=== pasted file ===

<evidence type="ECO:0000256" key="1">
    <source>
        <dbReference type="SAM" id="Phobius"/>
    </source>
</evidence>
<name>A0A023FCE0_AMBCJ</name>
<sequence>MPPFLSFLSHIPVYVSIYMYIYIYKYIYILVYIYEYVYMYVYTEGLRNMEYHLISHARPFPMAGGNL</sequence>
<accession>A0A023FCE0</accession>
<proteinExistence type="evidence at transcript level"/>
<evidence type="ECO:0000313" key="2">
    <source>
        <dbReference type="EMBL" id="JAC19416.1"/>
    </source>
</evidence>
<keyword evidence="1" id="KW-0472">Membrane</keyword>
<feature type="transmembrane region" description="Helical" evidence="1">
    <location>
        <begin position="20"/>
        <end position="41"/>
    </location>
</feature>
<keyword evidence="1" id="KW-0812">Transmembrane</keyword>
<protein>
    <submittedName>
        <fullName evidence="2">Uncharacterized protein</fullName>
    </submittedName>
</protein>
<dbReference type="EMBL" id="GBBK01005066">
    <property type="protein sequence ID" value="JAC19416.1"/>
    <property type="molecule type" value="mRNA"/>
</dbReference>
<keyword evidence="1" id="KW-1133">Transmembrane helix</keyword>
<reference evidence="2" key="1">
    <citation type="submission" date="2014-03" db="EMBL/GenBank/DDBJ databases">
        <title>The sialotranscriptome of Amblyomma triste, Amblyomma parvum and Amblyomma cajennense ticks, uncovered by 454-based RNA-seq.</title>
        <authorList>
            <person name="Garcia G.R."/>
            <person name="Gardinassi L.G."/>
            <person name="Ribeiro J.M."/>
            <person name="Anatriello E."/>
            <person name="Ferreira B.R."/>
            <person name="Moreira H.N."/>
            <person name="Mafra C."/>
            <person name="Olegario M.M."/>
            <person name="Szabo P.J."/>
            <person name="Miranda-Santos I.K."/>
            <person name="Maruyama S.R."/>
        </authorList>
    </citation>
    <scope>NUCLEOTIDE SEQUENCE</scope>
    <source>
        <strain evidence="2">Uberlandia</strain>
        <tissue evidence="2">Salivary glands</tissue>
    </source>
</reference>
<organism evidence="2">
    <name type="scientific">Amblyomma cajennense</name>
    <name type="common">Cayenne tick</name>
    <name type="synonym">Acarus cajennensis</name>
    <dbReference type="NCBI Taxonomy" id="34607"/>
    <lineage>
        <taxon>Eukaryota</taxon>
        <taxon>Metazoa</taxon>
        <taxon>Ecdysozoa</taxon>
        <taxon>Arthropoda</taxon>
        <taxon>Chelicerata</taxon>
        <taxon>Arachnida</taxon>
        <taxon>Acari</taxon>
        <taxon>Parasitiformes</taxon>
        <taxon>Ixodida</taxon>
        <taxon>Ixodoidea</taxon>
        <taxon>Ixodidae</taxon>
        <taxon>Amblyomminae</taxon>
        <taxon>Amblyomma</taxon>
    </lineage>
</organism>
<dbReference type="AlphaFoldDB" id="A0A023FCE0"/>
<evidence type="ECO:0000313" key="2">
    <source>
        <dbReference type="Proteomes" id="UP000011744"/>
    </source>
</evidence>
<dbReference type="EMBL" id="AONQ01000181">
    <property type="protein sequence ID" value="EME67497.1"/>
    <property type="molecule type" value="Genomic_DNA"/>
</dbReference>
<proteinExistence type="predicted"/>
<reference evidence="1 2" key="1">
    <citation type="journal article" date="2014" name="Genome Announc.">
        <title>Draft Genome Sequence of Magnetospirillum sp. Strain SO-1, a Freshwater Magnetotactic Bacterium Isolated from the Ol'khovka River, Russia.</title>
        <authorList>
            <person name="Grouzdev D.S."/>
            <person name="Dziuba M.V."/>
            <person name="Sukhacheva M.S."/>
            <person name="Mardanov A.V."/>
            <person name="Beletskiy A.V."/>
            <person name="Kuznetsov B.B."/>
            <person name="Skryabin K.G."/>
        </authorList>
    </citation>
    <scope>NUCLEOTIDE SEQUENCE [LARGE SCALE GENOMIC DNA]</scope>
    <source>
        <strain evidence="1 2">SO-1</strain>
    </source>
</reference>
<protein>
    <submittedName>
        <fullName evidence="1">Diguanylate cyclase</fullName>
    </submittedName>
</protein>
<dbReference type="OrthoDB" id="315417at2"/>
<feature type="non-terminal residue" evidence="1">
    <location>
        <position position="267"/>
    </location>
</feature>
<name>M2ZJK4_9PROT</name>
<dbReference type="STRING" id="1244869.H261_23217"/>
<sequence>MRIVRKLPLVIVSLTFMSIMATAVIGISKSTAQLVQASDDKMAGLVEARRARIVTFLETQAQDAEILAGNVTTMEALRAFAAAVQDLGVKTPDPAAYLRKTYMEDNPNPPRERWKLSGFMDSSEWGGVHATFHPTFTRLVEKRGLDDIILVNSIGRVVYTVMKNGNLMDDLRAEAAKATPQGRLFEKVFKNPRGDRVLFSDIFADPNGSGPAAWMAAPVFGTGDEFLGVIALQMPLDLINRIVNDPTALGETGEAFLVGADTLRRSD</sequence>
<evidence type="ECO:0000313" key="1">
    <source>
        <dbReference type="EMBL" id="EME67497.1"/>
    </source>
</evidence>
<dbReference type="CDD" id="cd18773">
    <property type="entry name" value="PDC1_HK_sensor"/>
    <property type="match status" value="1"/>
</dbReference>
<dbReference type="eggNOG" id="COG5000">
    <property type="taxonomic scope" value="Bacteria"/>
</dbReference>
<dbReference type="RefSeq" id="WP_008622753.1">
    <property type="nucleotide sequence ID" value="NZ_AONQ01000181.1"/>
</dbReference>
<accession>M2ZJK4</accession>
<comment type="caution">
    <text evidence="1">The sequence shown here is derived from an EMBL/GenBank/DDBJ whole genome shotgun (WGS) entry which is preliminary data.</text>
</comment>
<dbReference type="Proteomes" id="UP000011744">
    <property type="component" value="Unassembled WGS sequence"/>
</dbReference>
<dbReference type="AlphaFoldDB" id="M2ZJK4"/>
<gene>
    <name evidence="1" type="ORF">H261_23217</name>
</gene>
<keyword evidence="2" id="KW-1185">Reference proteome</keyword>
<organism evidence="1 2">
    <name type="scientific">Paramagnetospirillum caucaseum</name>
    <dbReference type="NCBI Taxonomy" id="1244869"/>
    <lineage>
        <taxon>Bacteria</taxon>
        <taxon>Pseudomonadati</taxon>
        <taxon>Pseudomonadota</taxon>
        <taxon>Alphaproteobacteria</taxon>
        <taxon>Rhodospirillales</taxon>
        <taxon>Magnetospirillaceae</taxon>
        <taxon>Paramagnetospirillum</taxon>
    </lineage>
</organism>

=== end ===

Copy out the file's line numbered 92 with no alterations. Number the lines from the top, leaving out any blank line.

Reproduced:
            <person name="Grouzdev D.S."/>